I’m troubled by a thought that crept into my head the other day: In my youth ministry is Jesus the Master or the mascot?
First, let me explain the difference.
When Jesus is the Master, our youth ministries look like this:
– Teenagers are coming to Jesus and being baptized.
– Worship is exciting and is at the forefront of our time together.
– The Bible saturates our conversations and is preached with conviction.
– Love is both in us and flowing out from us as we are serving others.
– Things just feel right (not always happy and shiny, but right).
When Jesus is the mascot, our youth ministries look like this:
– The baptismal is dry as a bone (and has been for a while).
– Worship is a musical time-filler.
– The Bible is an afterthought – a quick footnote thrown in after a game of four-on-the-couch or dodgeball.
– Gossip, anger, and hurtful words are present in our group.
– Things do not feel right – we as youth ministers have a lack of peace and feel uneasy in our ministries.
When Jesus is moved from the center of our activity to the sidelines – when He ceases to be Master and becomes a mascot – our ministries suffer for it. This is what I’m challenging us to do: keep Christ and His cross as the beating heart at the center of our ministries to teenagers, pumping life and new blood into our veins. Let’s not let preaching, worship, and discipleship become afterthoughts in our ministries, and let’s not be tempted to replace faith with fun. (But by all means, keep the fun!)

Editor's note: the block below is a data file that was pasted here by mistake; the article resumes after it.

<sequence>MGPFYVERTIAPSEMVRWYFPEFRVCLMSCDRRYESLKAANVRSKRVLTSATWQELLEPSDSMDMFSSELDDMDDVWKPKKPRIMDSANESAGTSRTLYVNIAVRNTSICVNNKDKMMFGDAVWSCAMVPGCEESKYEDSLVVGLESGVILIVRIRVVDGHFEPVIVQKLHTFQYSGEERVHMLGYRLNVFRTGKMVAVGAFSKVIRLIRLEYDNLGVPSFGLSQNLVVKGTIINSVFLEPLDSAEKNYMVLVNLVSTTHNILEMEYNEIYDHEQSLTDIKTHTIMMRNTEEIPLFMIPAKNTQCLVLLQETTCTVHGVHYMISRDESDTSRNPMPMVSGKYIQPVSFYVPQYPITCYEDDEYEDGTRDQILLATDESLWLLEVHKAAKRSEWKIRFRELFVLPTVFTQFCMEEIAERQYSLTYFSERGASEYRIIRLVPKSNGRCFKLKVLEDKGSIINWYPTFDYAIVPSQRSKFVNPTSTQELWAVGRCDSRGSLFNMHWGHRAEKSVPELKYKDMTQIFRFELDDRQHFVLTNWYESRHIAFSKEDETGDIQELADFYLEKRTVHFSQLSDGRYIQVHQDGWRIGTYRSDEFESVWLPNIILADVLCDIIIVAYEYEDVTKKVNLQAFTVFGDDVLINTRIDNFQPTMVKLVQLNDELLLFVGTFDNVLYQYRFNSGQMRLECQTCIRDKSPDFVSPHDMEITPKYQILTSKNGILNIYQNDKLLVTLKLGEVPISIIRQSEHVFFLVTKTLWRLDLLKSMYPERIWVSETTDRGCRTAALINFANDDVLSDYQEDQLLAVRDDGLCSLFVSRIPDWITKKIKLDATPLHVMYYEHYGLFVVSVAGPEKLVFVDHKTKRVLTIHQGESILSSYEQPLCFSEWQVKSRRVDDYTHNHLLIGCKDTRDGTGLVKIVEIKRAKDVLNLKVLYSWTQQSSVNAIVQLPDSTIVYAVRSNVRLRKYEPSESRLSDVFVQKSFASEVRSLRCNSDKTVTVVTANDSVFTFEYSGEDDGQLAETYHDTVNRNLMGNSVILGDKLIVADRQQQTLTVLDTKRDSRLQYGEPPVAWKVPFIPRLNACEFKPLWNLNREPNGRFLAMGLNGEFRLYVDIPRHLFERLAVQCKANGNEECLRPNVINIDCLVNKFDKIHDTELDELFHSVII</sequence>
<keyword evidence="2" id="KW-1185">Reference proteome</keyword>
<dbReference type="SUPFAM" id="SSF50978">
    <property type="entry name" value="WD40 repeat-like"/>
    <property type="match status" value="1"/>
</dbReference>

How does your ministry look? Is Jesus the Master – or the mascot? Here are some questions to ask yourself:
1. Break down the time you spend with students during the week (most youth ministries only have 3-6 hours per week with students – a sobering thought itself). How much of your time is spent doing the following:
1. Bible study/teaching
4. Playing games
5. Just hanging out
6. Nothing structured at all
Hopefully most of your answers are at the top of that list – otherwise, Jesus might be the mascot of your youth ministry, not the Master.
2. What about your daily routine? As the leader of your ministry, how much time do you spend each day reading/studying the Bible, praying, or worshiping personally?
If your answer to any or all of these is little to none, Jesus may simply be the mascot of your ministry – or worse, your life.
3. Could you, right now, tell me several specific stories from the last month of how God is moving in the lives of your students?
If not, Jesus could be a mascot and not the Master of your youth ministry.
I’m praying for you and for me and for all of us in this adventure called youth ministry today – praying that we would see Jesus as our Master and put Him at the forefront of all we do in ministry. I’d love to hear your thoughts on this or ways you’ve made sure that Jesus didn’t become a mascot in your youth ministry. Send me an e-mail at email@example.com.